Jan Williamson


Jan Williamson is the Executive Director of the 18th Street Arts Center. She joined 18th Street in 1995 as the General Manager and from 1996 to 2006, she was Co-Executive Director with Clayton Campbell. During her tenure she has led the effort to purchase the 18th Street property, developed 18th Street’s model Residency Program and Arts Education Program and is now leading the effort to envision and plan 18th Street’s new expanded facility. Through 18th Street she consults on professional development for individual artists and small nonprofit arts organizations and the operation of multi-tenant nonprofits. She holds a certification from the Stanford University Graduate School of Business, Executive Program for Nonprofit Leaders and a Bachelor’s degree in Fine Art from the University of California, Santa Cruz. She is an active member of the Santa Monica City Arts Commission, and serves on Commission’s Artist Live-Work Task Force. Before coming to 18th Street she was a founding team-member for artist Tom Van Sant’s visionary GeoSphere Project, the first satellite composite map of the Earth free of clouds and a state-of-the-art interactive multimedia program for museums and planetariums. As the GeoSphere’s Director of Operations she oversaw the production and licensing of giant globes and maps for Earth Situation Rooms which were installed in the United States, Brazil, Japan, and Spain. Prior to the GeoSphere Project she served for seven years in the museum field as a preparator and registrar.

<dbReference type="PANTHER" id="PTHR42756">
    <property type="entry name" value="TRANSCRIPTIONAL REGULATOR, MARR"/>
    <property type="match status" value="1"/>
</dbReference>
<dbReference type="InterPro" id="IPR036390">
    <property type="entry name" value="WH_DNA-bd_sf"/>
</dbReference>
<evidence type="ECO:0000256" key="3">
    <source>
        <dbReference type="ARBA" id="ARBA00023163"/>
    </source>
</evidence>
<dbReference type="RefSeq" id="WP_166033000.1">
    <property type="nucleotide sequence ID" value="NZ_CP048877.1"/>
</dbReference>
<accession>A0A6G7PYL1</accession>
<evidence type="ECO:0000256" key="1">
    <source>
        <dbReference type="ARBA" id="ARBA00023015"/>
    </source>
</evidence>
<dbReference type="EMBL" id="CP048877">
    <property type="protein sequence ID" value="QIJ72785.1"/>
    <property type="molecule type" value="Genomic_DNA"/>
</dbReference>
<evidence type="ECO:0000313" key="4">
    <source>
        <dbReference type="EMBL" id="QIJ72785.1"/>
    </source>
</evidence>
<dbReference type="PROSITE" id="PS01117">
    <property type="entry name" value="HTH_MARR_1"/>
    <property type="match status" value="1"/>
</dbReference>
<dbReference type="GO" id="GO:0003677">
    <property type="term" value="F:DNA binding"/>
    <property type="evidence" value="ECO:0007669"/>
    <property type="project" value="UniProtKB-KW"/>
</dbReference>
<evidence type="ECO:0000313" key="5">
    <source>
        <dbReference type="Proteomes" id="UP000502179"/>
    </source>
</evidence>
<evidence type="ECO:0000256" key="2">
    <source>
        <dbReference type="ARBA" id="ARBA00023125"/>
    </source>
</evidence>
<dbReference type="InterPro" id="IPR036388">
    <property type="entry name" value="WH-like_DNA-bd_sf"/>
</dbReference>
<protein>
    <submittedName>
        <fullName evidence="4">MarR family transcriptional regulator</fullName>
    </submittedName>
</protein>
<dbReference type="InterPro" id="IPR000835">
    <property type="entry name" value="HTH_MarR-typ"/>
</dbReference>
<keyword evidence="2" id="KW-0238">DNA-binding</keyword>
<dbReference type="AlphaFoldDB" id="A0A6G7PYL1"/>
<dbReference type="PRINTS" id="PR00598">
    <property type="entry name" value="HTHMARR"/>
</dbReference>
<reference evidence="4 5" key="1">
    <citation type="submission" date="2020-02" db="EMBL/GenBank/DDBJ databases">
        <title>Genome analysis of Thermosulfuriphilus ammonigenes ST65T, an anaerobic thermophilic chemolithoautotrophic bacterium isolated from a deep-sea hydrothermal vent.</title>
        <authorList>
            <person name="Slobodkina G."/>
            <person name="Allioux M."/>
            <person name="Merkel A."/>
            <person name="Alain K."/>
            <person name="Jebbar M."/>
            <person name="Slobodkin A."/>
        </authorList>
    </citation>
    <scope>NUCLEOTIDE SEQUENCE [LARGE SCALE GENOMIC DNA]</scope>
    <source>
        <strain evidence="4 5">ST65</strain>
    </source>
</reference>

“That was fun chatting with you. I got me thinking – You know, the first social practice project I worked on was for my mentor, Tom Van Sant – he created the first satellite image of the Earth, free of clouds, aka the GeoSphere Project. His project was THE progenitor of Google Earth – seriously. It’s interesting to me that his project was so wildly successful in the non-arts context (which is where he positioned it) that this project isn’t even seen or discussed by anyone in the Public Practice realm as a major artwork of this genre. The image had such power and meaning to the whole environmental movement – it literally is the most reproduced image of the Earth, ever. But also – we take it for granted today, but back in the 90’s all globes always showed geopolitical boundaries.  He was the first to purposefully show the Earth as one, undivided living planet.  Al Gore used it early on for his book the Earth in Balance, and later for all the visualizations in his movie “An Inconvenient Truth” – that is just one example of how it got imbedded into shifting the public discourse about the environment…”